Blog & Vlog

« All Posts

The State Budget and Structural Reform, Part 6

Sep 04, 2015
Editor’s Note: Throughout this year’s debate on the FY 2016 - FY 2017 biennial budget, the MetroHartford Alliance advocated for structural reforms that would establish a fiscal foundation supporting private sector job retention and growth as well as capital investment. In communications to policymakers and public forums on the budget, the Alliance continually stressed the need to adopt lasting, real reforms to bring sustainability to our state’s budget, such as those developed by the Connecticut Institute for the 21st Century

We are encouraged that the budget implementer includes language that directs the Secretary of the Office of Policy and Management to review the reports of the Institute and submit recommendations to the Governor and the Legislature’s Appropriations and Finance, Revenue and Bonding Committees.

In the interest of providing more details on the structural reforms for which the Alliance has advocated, we are sharing regular updates with our Investors.

Improving the Strategic Use of Technology by the State of Connecticut 

As Connecticut and other states look for ways to provide cheaper, faster, better and more efficient services to its residents and businesses, information technology is a critically important way to move ahead in an era of limited financial resources. The state’s current efforts are a patchwork of works in progress at best; we are not keeping pace with technological innovation or consumer expectations. Maintaining the status quo is not enough; the cost of not investing in a statewide strategic roadmap, good IT governance and enabling architectures could be far higher for the future of our State and its citizens.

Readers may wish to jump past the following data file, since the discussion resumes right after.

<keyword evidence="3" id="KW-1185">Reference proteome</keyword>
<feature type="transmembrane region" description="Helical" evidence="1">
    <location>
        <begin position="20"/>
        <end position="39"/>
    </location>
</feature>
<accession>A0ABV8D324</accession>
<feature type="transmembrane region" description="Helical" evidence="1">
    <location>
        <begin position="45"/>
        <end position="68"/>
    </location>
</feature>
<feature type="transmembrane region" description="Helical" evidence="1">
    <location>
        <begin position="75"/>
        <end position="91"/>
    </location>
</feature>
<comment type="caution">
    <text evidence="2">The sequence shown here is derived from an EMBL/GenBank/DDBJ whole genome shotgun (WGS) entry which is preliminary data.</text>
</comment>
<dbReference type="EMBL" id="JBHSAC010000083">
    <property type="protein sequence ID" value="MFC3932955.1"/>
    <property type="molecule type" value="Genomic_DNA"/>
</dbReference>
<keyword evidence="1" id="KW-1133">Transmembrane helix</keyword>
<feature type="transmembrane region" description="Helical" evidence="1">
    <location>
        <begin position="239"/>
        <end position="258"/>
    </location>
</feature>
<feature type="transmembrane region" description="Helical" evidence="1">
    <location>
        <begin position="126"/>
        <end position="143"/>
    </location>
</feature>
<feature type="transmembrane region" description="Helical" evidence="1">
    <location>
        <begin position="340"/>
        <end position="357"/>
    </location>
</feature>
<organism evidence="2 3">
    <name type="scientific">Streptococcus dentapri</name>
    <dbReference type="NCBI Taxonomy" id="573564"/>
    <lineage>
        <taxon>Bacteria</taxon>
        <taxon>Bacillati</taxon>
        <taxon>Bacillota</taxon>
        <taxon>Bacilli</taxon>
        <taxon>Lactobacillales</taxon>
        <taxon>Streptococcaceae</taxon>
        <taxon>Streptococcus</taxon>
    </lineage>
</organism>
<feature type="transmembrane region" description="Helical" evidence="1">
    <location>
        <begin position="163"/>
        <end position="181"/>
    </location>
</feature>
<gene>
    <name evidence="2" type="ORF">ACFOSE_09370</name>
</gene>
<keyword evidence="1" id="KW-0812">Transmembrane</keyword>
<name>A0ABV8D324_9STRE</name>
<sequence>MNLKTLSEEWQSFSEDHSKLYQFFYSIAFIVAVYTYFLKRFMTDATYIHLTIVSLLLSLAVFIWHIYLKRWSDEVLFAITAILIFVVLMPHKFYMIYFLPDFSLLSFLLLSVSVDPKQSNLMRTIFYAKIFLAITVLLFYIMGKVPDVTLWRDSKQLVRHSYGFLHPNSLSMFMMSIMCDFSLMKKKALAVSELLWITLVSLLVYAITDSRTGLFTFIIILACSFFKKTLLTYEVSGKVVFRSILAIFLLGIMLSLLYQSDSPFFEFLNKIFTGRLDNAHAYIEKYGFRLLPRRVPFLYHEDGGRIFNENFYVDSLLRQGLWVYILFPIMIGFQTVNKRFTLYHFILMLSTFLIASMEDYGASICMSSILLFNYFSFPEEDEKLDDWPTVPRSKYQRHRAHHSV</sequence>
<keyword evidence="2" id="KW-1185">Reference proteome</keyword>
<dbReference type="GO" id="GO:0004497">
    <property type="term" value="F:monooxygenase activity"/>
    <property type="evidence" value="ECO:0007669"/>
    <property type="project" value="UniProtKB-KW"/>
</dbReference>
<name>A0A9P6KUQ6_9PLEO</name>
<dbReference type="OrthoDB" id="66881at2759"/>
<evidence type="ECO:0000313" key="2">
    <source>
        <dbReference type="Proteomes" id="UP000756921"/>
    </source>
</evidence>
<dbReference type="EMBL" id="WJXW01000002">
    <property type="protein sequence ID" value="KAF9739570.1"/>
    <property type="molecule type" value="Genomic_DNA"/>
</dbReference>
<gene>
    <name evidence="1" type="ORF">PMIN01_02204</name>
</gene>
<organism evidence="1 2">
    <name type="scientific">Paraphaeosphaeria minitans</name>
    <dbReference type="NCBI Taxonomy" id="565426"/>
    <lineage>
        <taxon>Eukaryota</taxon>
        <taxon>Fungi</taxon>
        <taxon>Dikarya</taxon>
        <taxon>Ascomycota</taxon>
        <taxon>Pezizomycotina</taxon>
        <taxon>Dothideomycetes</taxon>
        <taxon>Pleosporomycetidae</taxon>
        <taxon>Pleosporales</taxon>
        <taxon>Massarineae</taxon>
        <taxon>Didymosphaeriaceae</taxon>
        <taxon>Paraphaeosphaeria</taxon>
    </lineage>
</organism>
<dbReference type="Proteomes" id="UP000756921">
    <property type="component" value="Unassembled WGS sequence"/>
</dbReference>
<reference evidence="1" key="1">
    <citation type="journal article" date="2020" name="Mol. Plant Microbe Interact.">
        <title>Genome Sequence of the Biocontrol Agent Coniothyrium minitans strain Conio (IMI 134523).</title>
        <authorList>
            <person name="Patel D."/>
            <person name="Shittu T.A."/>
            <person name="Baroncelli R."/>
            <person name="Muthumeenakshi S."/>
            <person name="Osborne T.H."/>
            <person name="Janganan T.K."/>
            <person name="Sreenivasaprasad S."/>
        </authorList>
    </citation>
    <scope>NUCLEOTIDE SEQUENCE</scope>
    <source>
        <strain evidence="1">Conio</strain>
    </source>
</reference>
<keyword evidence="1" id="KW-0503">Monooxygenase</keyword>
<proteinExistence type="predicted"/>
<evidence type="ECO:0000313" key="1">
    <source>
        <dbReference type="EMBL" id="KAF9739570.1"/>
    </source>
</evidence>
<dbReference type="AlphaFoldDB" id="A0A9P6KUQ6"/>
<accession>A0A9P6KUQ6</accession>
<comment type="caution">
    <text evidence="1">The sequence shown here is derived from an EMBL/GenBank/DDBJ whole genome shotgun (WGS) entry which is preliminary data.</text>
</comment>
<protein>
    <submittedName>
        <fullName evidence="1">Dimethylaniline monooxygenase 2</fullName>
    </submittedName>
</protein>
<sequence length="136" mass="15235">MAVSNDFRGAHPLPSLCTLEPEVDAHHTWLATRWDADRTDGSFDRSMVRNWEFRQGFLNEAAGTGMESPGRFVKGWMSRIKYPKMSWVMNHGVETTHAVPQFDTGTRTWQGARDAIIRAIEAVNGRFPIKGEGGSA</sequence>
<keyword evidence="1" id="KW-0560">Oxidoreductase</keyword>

At times, Connecticut has been innovative, creative and resilient in adopting sustainable and strategic technology. Because our State adopted certain technologies relatively early - and given the rapid pace of technological advancement paired with fiscal constraints - our legacy systems now need “next generation” solutions.

How Does Connecticut Stack Up?

Connecticut’s IT infrastructure consists of a wide array of systems, many of which are aging and no longer meet modern-day business needs. These vast decentralized systems are complex, fragmented and very challenging to manage securely. They often cannot work and communicate effectively with each other. Historically, funding for IT projects and initiatives has been approached at the program or agency level, inhibiting the ability to promote collaboration between common business functions that often span several agencies and/or programs.

Connecticut’s Efforts to Date

Our State has made significant enterprise investments in recent years in a number of areas such as:

• LEAN process improvement to eliminate waste and increase efficiency
• Establishing unified communications that incorporate video conferencing, messaging and other interactive services
• Creating a centralized data management center in Groton
• Completing an 8,800-mile fiber optic network that brings high-speed networks to public safety and educational institutions